The care that is put into the early morning haze on a field, the glare of the sun, and the leaves barely rustling in the wind is truly breathtaking.
The new Blue Sky Studios release Epic is based on the children’s book The Leaf Men and the Brave Good Bugs by William Joyce, the author also responsible for the source material for Rise of the Guardians, another fantastic animated adventure. Joyce, who wrote and directed the Oscar-winning animated short “The Fantastic Flying Books of Mr. Morris Lessmore,” is without question one of the most imaginative writers working today. Director Chris Wedge is able to harness that creativity and, with the help of co-writers Tom Astle, Matt Ember, and Daniel Shere, produce a magical cinematic experience.
Mary Katherine (Amanda Seyfried)—“M.K.” for short—is sent to live with her eccentric and mostly absent father (Jason Sudeikis) after her mother dies. Her father tries his best to connect with his teenage daughter, but his life’s work (read: obsession) demands the vast majority of his time and attention. That work? Proving there is a civilization of advanced, miniature creatures living in the woods that surround his dilapidated house. M.K., of course, thinks her father is crazy…until she is somehow shrunk and witnesses the world for herself.
In this nearly microscopic world an entire race of tiny beings live, protected by Queen Tara (Beyonce Knowles). The evil creature Mandrake (Christoph Waltz) wants to destroy the entire forest, killing every tree, plant, and blade of grass until it is nothing more than a desolate wasteland. Just as M.K. is running through the woods looking for her dog, the queen is mortally wounded. She falls right in front of M.K., who is then shrunken so that she may protect the small pod which is carrying the life force which will become the next queen and protector of the forest. With the help of two Leaf Men, Ronin (Colin Farrell) and Nod (Josh Hutcherson), M.K. tries to keep the pod away from Mandrake, who has other plans for it.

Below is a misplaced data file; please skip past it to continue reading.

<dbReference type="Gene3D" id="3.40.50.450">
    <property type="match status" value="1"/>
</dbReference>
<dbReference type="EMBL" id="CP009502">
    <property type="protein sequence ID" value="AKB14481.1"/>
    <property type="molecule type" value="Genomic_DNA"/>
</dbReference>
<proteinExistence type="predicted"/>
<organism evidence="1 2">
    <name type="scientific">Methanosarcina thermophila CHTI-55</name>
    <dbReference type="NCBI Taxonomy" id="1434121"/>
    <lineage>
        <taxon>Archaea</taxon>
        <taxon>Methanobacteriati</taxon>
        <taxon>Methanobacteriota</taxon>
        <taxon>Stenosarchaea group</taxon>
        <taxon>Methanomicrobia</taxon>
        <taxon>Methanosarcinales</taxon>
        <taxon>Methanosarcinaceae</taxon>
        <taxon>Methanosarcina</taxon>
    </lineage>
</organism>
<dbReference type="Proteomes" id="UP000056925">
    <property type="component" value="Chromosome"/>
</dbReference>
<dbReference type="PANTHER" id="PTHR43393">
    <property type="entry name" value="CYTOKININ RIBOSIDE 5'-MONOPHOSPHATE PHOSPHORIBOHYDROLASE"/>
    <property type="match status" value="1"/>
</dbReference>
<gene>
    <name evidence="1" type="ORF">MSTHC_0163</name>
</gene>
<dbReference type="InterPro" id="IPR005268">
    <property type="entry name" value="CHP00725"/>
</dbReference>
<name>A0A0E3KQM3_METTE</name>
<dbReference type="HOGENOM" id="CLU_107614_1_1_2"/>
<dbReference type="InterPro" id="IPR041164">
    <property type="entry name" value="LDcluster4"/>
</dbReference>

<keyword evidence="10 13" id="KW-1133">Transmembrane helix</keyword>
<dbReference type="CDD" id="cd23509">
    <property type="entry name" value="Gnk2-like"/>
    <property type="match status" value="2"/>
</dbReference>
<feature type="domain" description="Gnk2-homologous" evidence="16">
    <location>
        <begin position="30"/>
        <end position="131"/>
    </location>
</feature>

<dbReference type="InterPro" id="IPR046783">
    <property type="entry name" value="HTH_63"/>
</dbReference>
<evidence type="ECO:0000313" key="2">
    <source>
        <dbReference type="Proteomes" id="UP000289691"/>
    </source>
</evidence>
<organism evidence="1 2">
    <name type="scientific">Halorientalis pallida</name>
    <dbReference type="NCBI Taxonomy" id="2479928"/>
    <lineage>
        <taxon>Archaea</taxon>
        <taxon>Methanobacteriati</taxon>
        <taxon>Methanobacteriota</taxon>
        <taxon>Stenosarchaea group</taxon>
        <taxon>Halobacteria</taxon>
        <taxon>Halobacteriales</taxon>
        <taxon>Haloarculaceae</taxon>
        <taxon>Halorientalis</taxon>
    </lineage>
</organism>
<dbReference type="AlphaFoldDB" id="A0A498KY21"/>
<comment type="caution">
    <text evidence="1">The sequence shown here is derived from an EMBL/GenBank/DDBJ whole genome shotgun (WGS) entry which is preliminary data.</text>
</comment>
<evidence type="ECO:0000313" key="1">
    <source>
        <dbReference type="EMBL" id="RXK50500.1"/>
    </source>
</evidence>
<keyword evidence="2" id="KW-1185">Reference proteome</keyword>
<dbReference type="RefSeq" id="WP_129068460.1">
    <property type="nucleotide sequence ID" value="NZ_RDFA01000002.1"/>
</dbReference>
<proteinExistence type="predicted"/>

Despite a weak plot and uninspired characters, Epic is a highly entertaining movie due to its incredible animation and terrific cast. While most films’ use of 3D is sketchy at best and distracting at worst, Epic manages to find a good balance between showing off and using the technology to better draw the audience into the story. Every frame is so perfectly composed and full of detail that it’s shocking this film didn’t take years to create. If you want to be blown away, pay close attention to the background animation and the care that is put into the early morning haze on a field, the glare of the sun, and the leaves barely rustling in the wind. It’s truly breathtaking.
Animated films very much rely on a cast whose talent can be transmitted through a purely vocal performance; the cast of Epic is up to the challenge. Seyfried is hilarious as M.K., both funny and mature. Farrell and Hutcherson develop a very believable chemistry that helps their banter become more real. Waltz is, again, wonderful and clearly relishes playing the bad guy.
With dazzling animation and a cast that makes every scene dynamic, Epic is the type of movie you’ll want to see more than once before it leaves the theaters. | Matthew Newlin